Chateau Troplong Mondot (Futures Pre-sale) 2009
Bordeaux Red Blends from St-Emilion, Bordeaux, France
The Wine Advocate - "It boasts an inky/purple color along with a gorgeous bouquet of mocha, chocolate, blackberry and cassis fruit, an unctuous texture, a full-bodied, viscous mouthfeel and a skyscraper-like, multilayered finish. This spectacular wine is nearly overwhelming in its richness, thickness and intensity. Once all its baby fat falls away, the terroir characteristics and additional nuances will emerge. This blockbuster, fabulous Troplong Mondot will benefit from 10-15 years of cellaring and keep for three decades or more. It is not shy either, bouncing over the palate with 15.5% natural alcohol. "
James Suckling - "A wine, with a lovely velvety tannin structure with dark berries and espresso. Full body. Chewy, yet soft and caressing. Very long finish. Concentrated yet balanced."
International Wine Cellar - "Saturated medium ruby. Enticing aromas of cassis, coffee, mocha and licorice pastille. Hugely dense but fine-grained, offering a liqueur-like, exotic sweetness to its superripe dark fruit and chocolate flavors. For all its richness and baby fat, the wine's chalky underpinning prevents it from coming off as monolithic. Perhaps most impressive on the broad, extremely long, palate-staining finish, which features a boatload of ripe tannins and repeating sexy oak tones. This outstanding Troplong-Mondot should drink well for the next 25 years."
Wine Spectator - "Very dark, with strong pastis-soaked blackberry and roasted plum notes leading the way, with layers of sweet spice, mocha and tobacco filling in on the finish. Rather lush and perhaps a touch too roasted in style for some folks, with enough just grip to keep it going. Best from 2013 through 2024. 6,288 cases made."
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Chateau Troplong Mondot Winery
Domaine de Mondot belonged to Father de Seze, who had the present-day chateau built in 1745. Under his management, the wine of Mondot beame one of the most sought-after in Saine Emilion.
Very much taken by the estate, Raymond Troplong purchased it in 1850 and constituted the vineyard as we know it today. Alexandre Valette, a wine merchant from Paris, acquired the property in the early 20th century. He already owned Chateau La France in Fronsac, and another chateau of the same name in Quinsac, and acquired Chateau Pavie shortly thereafter. View all Chateau Troplong Mondot Wines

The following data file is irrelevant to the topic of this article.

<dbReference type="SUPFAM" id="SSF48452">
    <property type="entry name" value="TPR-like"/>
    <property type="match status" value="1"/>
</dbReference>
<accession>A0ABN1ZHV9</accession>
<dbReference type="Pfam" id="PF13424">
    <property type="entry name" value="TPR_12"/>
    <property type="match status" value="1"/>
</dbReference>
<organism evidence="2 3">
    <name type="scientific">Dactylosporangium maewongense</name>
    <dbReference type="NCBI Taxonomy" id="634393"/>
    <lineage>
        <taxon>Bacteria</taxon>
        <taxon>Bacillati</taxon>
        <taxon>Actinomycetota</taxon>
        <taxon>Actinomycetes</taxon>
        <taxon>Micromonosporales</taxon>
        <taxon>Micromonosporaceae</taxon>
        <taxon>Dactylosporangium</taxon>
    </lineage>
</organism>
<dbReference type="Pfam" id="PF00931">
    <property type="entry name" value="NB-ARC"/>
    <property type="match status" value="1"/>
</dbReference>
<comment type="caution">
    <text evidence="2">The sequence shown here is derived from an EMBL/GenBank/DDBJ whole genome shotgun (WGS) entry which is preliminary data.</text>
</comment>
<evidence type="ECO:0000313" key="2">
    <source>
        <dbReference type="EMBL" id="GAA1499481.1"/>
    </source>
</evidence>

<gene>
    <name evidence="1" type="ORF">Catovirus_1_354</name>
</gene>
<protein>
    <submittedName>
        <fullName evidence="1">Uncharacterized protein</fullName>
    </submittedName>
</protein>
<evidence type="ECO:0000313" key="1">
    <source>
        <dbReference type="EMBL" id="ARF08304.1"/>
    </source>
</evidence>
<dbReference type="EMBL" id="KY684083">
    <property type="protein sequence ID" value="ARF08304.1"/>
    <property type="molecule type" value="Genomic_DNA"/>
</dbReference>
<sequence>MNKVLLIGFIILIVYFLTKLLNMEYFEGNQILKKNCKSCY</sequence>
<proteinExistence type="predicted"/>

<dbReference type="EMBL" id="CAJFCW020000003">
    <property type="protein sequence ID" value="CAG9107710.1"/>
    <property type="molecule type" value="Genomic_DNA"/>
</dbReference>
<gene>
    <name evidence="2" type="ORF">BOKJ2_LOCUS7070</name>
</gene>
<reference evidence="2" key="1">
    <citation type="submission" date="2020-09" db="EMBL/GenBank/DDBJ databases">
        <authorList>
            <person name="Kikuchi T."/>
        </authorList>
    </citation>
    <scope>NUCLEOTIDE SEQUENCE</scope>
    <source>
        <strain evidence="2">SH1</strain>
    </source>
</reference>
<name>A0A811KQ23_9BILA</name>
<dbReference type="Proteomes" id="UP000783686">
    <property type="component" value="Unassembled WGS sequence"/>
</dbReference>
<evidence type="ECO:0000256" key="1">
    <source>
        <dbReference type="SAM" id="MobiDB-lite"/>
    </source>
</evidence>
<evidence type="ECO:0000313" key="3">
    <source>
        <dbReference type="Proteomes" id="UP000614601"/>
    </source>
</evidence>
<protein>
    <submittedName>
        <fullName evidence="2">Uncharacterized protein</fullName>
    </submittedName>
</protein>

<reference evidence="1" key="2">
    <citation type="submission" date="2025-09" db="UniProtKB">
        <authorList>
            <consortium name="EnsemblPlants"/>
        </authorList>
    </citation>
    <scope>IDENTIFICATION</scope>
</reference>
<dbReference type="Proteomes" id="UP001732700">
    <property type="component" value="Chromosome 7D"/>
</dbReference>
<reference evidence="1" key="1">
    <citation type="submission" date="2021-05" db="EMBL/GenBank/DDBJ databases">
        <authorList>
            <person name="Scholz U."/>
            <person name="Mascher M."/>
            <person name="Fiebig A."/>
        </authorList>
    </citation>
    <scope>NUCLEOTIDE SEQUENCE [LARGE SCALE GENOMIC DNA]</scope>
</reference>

About St-EmilionView a map of St-Emilion wineries (saint eh-meel-YOHN)
A region named after the charming, quaint historical town in Bordeaux, St-Émilion is situated on the right bank of Bordeaux. It's grapes of choice are Merlot and Cabernet Franc (called Bouchet on the right bank). The region has its own classification system, updated and revised every few years. Two of the hottest chateaux of the area (and the only Premier Grand Cru Classé A) are Chateau Ausone and Chateau Cheval Blanc.
St.-Émilion produces the most wine on the right bank of Bordeaux. As most of its wine is based primarily on Merlot, St-Emilion wines are described as having finesse and elegance. The best wine of the region can last upward of 10-20 years, like a good left-banker, but many find that the wines here matuer earlier than those based on Cabernet Sauvignon. The soils in the area differ greatly, from gravel to limestone to clay and sand. As a result, the wines of this region are diverse. Quality wines display silky tannins and ripe, soft fruit – the higher quality wine showing full-bodied texture and layers of complexity.
About France - Other regionsWhen it comes to wine, France is a classic. Classic blends, grapes and styles began in the country and they still remain. Think about it - people ask for a Burgundian style Pinot Noir, they refer to wines as Bordeaux or Rhone blends - Champagne even had to pass a law to stop international wineries from putting their region on the label of all sparkling wine.
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Alcohol By Volume GuideMost wine ranges from 10-16% alcohol by volume. Some varietals tend to have higher (for example Zinfandel and Cabernet Sauvignon) or lower alcohol levels (Pinot Noir and many white varietals), but there is always some variation from producer to producer. Some wine falls outside of this range, for instance Port weighs in closer to 20%, while Muscat and Riesling are usually a bit below 10%.
Wine Style Guide
Light & Crisp
- Light to medium bodied wines that are high in acid and light to medium fruit. Typically no oak.
Fruity & Smooth
- Light to medium bodied wines with lots of juicy fruit, typically medium acid and medium oak.
Rich & Creamy
- Full bodied wines that have typically undergone malo-lactic fermentation and/or spent time in oak.